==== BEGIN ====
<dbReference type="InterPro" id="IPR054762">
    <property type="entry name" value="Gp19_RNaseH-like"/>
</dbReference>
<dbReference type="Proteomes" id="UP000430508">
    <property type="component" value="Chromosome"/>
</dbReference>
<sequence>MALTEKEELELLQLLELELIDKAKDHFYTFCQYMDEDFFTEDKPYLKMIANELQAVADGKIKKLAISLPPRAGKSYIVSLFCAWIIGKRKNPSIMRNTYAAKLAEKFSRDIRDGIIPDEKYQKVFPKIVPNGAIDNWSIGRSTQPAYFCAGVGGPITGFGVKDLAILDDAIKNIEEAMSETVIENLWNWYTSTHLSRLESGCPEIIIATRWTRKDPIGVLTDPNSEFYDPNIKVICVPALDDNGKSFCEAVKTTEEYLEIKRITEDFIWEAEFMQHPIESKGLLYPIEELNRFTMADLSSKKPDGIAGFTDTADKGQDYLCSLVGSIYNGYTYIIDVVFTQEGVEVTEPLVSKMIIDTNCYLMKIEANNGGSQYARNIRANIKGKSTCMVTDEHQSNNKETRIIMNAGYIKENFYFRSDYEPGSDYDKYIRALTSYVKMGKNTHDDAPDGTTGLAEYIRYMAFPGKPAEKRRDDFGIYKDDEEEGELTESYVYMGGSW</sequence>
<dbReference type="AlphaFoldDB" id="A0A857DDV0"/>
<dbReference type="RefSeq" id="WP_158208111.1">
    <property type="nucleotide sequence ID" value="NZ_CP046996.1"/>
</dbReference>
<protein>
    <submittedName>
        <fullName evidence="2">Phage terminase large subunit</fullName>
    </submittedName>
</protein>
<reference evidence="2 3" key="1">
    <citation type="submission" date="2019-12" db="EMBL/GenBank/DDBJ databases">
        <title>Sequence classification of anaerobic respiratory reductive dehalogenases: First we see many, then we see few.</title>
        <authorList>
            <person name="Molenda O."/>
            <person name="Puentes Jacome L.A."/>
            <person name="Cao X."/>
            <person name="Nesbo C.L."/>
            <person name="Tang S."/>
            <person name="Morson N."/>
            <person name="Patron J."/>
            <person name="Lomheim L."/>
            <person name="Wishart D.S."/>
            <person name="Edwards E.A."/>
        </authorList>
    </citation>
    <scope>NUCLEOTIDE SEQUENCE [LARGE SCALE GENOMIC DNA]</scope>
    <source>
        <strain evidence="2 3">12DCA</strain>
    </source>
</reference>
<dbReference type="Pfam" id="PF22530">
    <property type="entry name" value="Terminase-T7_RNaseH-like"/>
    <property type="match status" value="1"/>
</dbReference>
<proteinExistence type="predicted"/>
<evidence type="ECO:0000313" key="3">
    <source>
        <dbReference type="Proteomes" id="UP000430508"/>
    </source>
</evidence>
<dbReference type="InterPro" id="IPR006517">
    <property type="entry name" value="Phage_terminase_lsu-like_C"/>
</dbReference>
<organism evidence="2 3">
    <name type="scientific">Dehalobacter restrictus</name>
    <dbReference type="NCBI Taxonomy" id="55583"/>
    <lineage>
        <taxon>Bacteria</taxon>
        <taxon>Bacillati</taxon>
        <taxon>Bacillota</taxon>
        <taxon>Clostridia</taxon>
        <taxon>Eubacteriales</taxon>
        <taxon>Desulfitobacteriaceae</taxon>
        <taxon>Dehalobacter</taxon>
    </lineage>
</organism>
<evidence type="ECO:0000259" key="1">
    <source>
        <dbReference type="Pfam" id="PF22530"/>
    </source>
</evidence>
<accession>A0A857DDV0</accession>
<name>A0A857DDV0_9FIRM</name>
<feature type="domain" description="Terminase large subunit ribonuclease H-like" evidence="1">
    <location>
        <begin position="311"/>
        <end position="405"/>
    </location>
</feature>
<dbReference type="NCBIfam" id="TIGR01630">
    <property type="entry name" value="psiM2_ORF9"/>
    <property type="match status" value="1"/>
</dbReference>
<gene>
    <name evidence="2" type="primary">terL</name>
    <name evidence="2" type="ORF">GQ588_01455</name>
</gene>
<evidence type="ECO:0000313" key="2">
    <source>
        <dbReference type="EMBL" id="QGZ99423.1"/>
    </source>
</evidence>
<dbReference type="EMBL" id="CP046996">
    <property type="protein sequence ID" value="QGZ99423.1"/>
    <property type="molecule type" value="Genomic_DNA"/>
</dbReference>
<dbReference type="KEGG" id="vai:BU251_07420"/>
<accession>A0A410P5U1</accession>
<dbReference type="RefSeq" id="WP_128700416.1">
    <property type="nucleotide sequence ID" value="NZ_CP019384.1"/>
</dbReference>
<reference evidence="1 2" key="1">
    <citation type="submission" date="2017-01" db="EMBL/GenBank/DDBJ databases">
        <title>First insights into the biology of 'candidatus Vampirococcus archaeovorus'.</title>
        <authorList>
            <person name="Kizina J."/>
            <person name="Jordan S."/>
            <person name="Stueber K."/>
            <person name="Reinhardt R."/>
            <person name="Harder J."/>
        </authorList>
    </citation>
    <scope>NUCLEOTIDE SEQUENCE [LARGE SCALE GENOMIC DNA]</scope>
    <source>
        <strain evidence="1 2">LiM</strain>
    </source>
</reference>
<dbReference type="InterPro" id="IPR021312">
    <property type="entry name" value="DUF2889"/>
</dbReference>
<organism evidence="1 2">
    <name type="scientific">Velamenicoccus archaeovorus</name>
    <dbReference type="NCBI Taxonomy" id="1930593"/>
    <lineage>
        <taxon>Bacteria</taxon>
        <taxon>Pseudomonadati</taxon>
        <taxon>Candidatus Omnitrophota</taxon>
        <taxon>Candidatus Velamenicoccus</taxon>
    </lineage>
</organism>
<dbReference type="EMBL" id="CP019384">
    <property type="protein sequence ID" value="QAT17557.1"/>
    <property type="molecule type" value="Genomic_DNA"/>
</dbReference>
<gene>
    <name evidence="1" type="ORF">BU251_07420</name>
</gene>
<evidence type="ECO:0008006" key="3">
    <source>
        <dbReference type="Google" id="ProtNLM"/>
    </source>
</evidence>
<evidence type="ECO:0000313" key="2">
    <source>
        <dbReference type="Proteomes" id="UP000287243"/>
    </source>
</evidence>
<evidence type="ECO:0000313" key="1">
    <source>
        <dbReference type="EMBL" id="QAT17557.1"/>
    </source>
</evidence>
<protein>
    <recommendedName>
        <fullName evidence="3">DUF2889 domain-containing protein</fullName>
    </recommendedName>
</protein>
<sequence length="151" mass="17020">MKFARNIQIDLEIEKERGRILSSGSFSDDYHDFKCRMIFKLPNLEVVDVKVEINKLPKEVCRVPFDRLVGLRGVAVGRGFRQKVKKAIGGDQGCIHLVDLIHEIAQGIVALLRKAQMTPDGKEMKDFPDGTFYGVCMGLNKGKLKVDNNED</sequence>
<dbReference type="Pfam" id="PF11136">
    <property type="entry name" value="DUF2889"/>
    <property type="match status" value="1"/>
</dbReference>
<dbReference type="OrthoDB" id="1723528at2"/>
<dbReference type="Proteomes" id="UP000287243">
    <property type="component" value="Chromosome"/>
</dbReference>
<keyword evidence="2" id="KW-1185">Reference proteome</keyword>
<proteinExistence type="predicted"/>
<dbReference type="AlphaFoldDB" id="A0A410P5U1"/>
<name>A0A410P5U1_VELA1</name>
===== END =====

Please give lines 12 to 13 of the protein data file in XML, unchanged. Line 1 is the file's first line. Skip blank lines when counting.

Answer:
<protein>
    <submittedName>